Eco Discovery Park was unsuccessful in its bid to purchase the Jamestown Yacht Basin Property Tuesday night, after the Board of Supervisors rejected a motion to sell the land to the park owner Steve Rose.
But what will happen to the land the park sits on remains to be seen, as the Board of Supervisors did not say yes or no to several alternative proposals to purchase the park, including one from a group of investors led by Marty Moliken, the owner/operator of James River Marina in Newport News.
The park, which has operated on the property since 2012, will close its doors on June 1, according to Rose. Rose had made an offer to purchase the property, valued at $3.5 million by county assessors, for $500,000. Rose's proposal included selling conservation easements to finance the property.
But several supervisors, including Supervisors Jim Kennedy and Kevin Onizuk, questioned whether or not Rose would be able to deliver on the terms of the proposal.
James City County Board of Supervisors Chairman Michael Hipple asked whether it would be prudent to wait for one year and get more information from county planning staff and charge County Administrator Bryan Hill with developing a plan to market the property.
But Supervisor John McGlennon said he felt the park had waited long enough and had the best possible proposal for purchasing the land.
"What we’ve got in front of us is a very heavy outpouring of support for an existing facility that has its flaws but has some great positives associated with it," McGlennon said. "I think I’ve gotten as much correspondence on this matter as I have in the last several years. This proposal is the most consistent with the Board guidance.
"We owe it to Mr. Rose to give hm an answer tonight as to whether or not we’re going to accept his offer. I think that he has not been treated well in this process," McGlennon said.
McGlennon moved for the county to come to an agreement with the park for a sale contract, after a 30 day waiting period for the county to seek additional assurances from Rose that terms of the sale would be met.
McGlennon and Supervisor Jim Kennedy voted in favor of the motion, but Hipple, Onizuk and Jones voted against it. No motions were made over Hipple's suggestion for the one year waiting period, which would have allowed Rose to stay on the property with Eco Discovery Park.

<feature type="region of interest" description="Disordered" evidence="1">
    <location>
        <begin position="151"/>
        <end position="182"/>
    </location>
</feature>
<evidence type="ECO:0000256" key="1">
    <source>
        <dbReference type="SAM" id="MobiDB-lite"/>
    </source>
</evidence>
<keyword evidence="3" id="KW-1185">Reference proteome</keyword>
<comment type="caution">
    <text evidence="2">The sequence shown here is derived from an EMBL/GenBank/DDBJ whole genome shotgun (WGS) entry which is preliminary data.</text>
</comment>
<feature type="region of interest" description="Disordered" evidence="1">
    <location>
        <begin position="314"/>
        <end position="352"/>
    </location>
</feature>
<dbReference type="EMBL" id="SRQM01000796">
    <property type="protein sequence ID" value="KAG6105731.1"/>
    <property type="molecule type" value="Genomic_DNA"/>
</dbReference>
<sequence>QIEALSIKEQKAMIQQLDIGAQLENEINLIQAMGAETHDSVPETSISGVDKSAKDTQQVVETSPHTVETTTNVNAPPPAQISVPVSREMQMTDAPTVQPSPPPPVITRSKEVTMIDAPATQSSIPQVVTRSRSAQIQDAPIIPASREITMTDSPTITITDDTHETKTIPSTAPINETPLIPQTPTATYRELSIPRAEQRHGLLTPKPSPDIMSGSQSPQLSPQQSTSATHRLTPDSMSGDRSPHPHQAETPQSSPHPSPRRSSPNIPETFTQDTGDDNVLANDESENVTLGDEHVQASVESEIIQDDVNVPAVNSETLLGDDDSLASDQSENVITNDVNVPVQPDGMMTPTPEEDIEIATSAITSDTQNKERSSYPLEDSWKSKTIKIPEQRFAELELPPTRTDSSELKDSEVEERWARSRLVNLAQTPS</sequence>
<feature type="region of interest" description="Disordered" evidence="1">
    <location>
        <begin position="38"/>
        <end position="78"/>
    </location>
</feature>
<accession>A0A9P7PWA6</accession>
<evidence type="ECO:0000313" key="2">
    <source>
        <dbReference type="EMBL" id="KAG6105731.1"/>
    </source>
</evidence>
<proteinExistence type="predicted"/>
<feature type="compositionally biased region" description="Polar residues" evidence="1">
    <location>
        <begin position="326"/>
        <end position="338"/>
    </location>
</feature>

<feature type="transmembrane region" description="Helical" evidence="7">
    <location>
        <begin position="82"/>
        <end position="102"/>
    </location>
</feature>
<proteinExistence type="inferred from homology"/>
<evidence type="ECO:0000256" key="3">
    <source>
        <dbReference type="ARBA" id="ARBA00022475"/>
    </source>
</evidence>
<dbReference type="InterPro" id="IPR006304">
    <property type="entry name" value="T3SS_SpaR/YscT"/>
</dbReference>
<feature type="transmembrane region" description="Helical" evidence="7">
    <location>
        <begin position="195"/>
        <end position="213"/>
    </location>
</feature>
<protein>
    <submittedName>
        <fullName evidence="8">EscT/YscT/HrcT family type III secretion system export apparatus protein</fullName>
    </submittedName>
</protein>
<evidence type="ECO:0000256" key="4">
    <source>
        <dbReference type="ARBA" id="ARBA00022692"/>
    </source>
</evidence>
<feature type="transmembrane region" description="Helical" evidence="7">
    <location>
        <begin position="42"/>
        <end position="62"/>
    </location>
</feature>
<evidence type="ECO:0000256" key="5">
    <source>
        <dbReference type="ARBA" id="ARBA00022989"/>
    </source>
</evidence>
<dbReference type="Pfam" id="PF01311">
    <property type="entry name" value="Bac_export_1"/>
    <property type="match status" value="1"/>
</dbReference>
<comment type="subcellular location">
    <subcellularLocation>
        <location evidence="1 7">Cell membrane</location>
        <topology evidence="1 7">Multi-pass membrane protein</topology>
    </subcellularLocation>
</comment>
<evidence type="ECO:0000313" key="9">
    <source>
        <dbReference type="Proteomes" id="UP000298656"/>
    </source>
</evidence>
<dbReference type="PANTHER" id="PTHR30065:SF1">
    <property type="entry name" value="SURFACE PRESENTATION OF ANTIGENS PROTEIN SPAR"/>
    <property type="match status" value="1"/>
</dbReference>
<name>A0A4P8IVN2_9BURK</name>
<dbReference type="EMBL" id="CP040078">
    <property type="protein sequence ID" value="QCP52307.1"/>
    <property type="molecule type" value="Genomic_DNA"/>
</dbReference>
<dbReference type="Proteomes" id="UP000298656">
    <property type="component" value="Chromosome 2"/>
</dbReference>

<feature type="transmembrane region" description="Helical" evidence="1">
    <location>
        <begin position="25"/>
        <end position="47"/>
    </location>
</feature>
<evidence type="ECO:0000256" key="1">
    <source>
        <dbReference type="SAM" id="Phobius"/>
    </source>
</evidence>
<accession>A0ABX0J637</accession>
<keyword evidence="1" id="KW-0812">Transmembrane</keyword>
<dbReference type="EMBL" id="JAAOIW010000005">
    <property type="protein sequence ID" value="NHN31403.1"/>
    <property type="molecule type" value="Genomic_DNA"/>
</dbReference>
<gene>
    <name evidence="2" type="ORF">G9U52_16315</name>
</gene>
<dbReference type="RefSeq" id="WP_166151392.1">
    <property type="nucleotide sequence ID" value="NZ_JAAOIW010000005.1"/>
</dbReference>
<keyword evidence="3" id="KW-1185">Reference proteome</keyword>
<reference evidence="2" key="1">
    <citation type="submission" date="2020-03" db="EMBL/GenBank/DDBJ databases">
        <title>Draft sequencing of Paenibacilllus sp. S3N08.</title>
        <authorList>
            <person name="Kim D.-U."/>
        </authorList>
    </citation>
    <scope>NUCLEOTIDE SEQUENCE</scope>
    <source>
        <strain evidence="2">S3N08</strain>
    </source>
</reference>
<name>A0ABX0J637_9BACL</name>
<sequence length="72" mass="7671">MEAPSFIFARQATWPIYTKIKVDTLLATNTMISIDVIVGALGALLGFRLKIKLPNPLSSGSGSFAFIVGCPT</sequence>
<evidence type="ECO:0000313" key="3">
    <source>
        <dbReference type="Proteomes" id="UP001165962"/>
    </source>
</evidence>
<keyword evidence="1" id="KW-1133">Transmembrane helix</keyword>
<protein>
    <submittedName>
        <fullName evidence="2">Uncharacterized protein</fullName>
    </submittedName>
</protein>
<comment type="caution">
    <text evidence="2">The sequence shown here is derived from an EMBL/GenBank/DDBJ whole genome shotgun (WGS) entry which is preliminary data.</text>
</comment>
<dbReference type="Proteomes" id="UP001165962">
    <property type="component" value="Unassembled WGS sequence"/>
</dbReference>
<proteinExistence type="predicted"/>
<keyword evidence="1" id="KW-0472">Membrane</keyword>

When asked what would happen next with the park, Adam Kinsman, acting county attorney, said James City would begin running the park on June 1. Onizuk said the Board of Supervisors will continue to weigh options on selling the land, but said they weren't obligated to take immediate option.
"We do not want to continue to own the property," Onizuk said. Onizuk said he was also concerned that the park did not have solid enough finances to fund necessary capital improvements in the park.
"One of my biggest concerns is the maintenance, the improvement costs is going to run into the millions," Onizuk said. "I wanted to vote for him more than anything," Onizuk said.
Several other proposals were considered from groups seeking to buy the property, but none were close to the $3.5 million valuation of the park and all of the alternates included residential development, something some Board of Supervisors members said they would not support.
The other offers, from real estate investor John Franklin, for $650,000, and one from Swan Landing L.L.C. for $825,000 to buy the property were not given much discussion from the Board Tuesday evening. The latter proposal would include 65 to 70 townhomes, as well as three restaurants and other development.
The alternative proposal from Moliken, who was represented by local real estate developer Chris Henderson, would be for $1 million. Henderson gave an overview of the proposal at Tuesday night's meeting. He outlined several reasons he thought would make the offer the best, including improved public access to the water.
"It provides additional construction jobs and longtime employment opportunities," Henderson said. " Its places the property in the hands of an experienced marina operator who is well capitalized and capable of completing the plan of development. The proposal provides for less intensive residential development than competing proposals," Henderson told the Gazette. The proposal would include 24 residential units.
But Hipple told the Gazette Henderson and Moliken's proposal could not be considered on Tuesday evening by supervisors because it was not discussed during the initial public hearing, which had been closed.
Although Rose said the park would shut down operations he didn't rule out the possiblity of purchasing the land in the future. The marina, which contains more than 80 boats, will continue to stay open under the county's operation.
"There's no real plans at this point," Rose said. "We were optimistic coming in tonight."
Bogues can be reached by phone at 757-345-2346.